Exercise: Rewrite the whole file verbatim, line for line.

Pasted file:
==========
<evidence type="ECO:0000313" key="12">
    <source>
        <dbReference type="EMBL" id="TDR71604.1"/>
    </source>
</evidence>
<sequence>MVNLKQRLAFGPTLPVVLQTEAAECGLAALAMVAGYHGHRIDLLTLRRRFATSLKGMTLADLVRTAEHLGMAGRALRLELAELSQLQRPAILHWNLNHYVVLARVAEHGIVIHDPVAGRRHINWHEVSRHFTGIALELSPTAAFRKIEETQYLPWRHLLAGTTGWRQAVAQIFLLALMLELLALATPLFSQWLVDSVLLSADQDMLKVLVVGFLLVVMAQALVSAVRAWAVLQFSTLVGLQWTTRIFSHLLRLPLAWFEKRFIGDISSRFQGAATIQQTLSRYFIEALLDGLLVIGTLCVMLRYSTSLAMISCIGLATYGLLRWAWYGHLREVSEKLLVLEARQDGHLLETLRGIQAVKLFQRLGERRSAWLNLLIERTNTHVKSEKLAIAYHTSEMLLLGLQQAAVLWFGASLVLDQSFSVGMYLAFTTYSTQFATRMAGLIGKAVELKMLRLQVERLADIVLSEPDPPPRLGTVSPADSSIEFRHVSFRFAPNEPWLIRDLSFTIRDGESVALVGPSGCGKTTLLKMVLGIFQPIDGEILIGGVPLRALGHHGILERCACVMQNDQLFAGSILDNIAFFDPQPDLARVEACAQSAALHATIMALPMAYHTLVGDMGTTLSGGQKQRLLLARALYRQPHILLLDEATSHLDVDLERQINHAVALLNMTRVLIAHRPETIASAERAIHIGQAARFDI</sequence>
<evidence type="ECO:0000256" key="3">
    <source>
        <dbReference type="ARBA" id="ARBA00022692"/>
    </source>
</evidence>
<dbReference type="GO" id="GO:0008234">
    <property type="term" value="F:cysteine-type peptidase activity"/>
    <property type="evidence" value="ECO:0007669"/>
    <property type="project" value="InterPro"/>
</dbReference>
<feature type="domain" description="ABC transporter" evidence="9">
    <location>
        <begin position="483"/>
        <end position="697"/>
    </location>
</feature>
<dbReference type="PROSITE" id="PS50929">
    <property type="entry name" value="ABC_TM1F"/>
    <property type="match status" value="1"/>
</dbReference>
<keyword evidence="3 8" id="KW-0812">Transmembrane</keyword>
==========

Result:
<evidence type="ECO:0000313" key="12">
    <source>
        <dbReference type="EMBL" id="TDR71604.1"/>
    </source>
</evidence>
<sequence>MVNLKQRLAFGPTLPVVLQTEAAECGLAALAMVAGYHGHRIDLLTLRRRFATSLKGMTLADLVRTAEHLGMAGRALRLELAELSQLQRPAILHWNLNHYVVLARVAEHGIVIHDPVAGRRHINWHEVSRHFTGIALELSPTAAFRKIEETQYLPWRHLLAGTTGWRQAVAQIFLLALMLELLALATPLFSQWLVDSVLLSADQDMLKVLVVGFLLVVMAQALVSAVRAWAVLQFSTLVGLQWTTRIFSHLLRLPLAWFEKRFIGDISSRFQGAATIQQTLSRYFIEALLDGLLVIGTLCVMLRYSTSLAMISCIGLATYGLLRWAWYGHLREVSEKLLVLEARQDGHLLETLRGIQAVKLFQRLGERRSAWLNLLIERTNTHVKSEKLAIAYHTSEMLLLGLQQAAVLWFGASLVLDQSFSVGMYLAFTTYSTQFATRMAGLIGKAVELKMLRLQVERLADIVLSEPDPPPRLGTVSPADSSIEFRHVSFRFAPNEPWLIRDLSFTIRDGESVALVGPSGCGKTTLLKMVLGIFQPIDGEILIGGVPLRALGHHGILERCACVMQNDQLFAGSILDNIAFFDPQPDLARVEACAQSAALHATIMALPMAYHTLVGDMGTTLSGGQKQRLLLARALYRQPHILLLDEATSHLDVDLERQINHAVALLNMTRVLIAHRPETIASAERAIHIGQAARFDI</sequence>
<evidence type="ECO:0000256" key="3">
    <source>
        <dbReference type="ARBA" id="ARBA00022692"/>
    </source>
</evidence>
<dbReference type="GO" id="GO:0008234">
    <property type="term" value="F:cysteine-type peptidase activity"/>
    <property type="evidence" value="ECO:0007669"/>
    <property type="project" value="InterPro"/>
</dbReference>
<feature type="domain" description="ABC transporter" evidence="9">
    <location>
        <begin position="483"/>
        <end position="697"/>
    </location>
</feature>
<dbReference type="PROSITE" id="PS50929">
    <property type="entry name" value="ABC_TM1F"/>
    <property type="match status" value="1"/>
</dbReference>
<keyword evidence="3 8" id="KW-0812">Transmembrane</keyword>